Tuesday, June 02, 2020

Bolivia and the Road to Democracy?

At Easter, in locked-down Bolivia, priests, wielding religious statues of the apostles, sprinkled holy water and blessings over four cities from air force helicopters. It reflected the religious zeal of the caretaker president and giant Bible flourishing Jeanine Áñez who had been a little-known evangelical politician from Bolivia’s tropical lowlands, Áñez was catapulted to power last November with one job: to hold new elections as soon as possible and to “rebuild democracy”.

Even critics of Evo Morales argue that Anez has instead deepened divisions in the multi-ethnic nation of 11 million people – and is using the coronavirus pandemic to further her own political ambitions. In January, Áñez declared her own candidacy for president in the forthcoming elections – a U-turn on her previous promises. She is no longer the neutral referee but has entered the electoral game with the advantage of holding the whistle. She has since postponed the polls originally scheduled for the 3rd of May, explaining that elections should wait until the worse of the COVID-19 pandemic was over. But with lockdown measures easing dramatically from 1 June, some question the rationale for postponing the electoral rerun until September or beyond. The move has fuelled denunciations of a power grab.

Last month, generals in combat uniforms barged into the senate, demanding that the MAS-majority body approve promotions awarded by the Áñez administration. Arturo Murillo, her hardline interior minister, has threatened to deploy fighter jets to the Chapare – a coca-growing region and Mas stronghold – to take on alleged narcotraffickers. A new law threatening those who “misinform or cause uncertainty” over coronavirus with up to 10 years in jail – with Murillo warning the MAS presidential candidate, Luis Arce, by name – was dropped earlier in May following international outcry.  Her administration has leaned on prosecutors to bring corruption, sedition and terrorism charges against dozens of former Morales supporters. Left-wing journalists have been harassed and detained. The Áñez administration kicked out Cuban doctors, re-established ties with Israel, abandoned regional forums, and courted Donald Trump. Her policies appear to be to restore neoliberalism under the paradigm of Latin America as the backyard of the United States.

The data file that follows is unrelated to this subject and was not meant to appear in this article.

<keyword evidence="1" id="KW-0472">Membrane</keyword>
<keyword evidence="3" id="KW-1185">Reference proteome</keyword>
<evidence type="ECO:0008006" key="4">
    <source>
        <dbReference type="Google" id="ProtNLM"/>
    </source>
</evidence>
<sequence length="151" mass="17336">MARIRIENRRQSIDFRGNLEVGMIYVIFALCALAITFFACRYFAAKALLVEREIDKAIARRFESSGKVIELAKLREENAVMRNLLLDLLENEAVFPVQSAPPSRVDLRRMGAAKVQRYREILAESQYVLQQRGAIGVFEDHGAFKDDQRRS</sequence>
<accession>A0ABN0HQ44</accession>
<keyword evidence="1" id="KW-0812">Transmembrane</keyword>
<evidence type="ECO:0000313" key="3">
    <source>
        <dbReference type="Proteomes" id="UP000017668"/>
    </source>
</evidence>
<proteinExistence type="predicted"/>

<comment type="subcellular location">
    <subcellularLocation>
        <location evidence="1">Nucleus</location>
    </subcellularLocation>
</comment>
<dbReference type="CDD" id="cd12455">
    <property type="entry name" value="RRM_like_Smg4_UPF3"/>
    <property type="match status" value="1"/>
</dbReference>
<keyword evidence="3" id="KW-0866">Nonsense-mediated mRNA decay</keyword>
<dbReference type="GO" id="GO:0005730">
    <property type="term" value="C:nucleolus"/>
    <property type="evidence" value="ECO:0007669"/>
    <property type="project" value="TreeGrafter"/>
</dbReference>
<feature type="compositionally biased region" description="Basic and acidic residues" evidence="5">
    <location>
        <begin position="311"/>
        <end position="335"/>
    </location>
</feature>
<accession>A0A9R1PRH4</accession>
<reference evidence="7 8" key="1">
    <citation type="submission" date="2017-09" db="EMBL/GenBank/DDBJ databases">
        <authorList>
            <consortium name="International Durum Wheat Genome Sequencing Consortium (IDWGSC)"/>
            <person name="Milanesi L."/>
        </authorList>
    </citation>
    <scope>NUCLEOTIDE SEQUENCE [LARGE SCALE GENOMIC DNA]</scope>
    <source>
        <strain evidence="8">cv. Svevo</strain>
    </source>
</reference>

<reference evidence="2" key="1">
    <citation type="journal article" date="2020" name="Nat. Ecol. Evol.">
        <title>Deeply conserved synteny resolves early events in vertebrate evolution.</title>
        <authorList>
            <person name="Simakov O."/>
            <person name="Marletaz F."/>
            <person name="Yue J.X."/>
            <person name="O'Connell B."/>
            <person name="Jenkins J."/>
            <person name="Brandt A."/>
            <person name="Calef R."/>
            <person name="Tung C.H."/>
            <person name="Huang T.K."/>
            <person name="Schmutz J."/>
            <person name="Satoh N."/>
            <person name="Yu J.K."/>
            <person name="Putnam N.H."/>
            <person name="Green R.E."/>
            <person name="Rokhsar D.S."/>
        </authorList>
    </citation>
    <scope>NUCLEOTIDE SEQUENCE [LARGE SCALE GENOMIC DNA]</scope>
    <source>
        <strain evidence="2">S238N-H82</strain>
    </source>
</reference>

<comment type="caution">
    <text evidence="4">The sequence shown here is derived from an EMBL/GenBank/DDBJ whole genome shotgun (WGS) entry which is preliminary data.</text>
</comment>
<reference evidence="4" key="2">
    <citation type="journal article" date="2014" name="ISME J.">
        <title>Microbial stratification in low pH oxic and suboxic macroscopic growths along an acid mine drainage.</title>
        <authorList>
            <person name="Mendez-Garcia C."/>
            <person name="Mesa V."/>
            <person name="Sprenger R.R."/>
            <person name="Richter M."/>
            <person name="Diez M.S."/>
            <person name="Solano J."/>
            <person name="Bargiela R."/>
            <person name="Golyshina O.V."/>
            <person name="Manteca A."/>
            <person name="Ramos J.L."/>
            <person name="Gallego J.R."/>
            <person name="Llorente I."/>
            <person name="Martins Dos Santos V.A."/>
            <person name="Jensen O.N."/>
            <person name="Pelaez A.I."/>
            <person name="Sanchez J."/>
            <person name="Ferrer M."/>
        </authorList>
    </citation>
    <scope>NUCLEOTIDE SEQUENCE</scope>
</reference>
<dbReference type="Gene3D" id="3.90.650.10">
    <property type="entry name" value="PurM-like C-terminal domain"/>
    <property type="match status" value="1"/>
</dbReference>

Áñez has been “a disappointment”, according to Eduardo Rodríguez Veltzé, a Bolivian judge and former diplomat. 

“Instead of establishing a tolerant environment that guarantees free and fair elections, she decides to become a candidate, make a show of persecuting and dismantling the MAS, and govern in an opaque, abusive and openly ideological way,” he argued.

So far Bolivia has seen more than 8,000 coronavirus cases in Bolivia and 293 confirmed deaths. In the past few months, medical officials have allegedly used the pandemic to line their pockets. The health minister was arrested and fired in May after Bolivia imported 179 ventilators – which doctors later found were incompatible with intensive care units – for almost $5m, nearly three times their market price.


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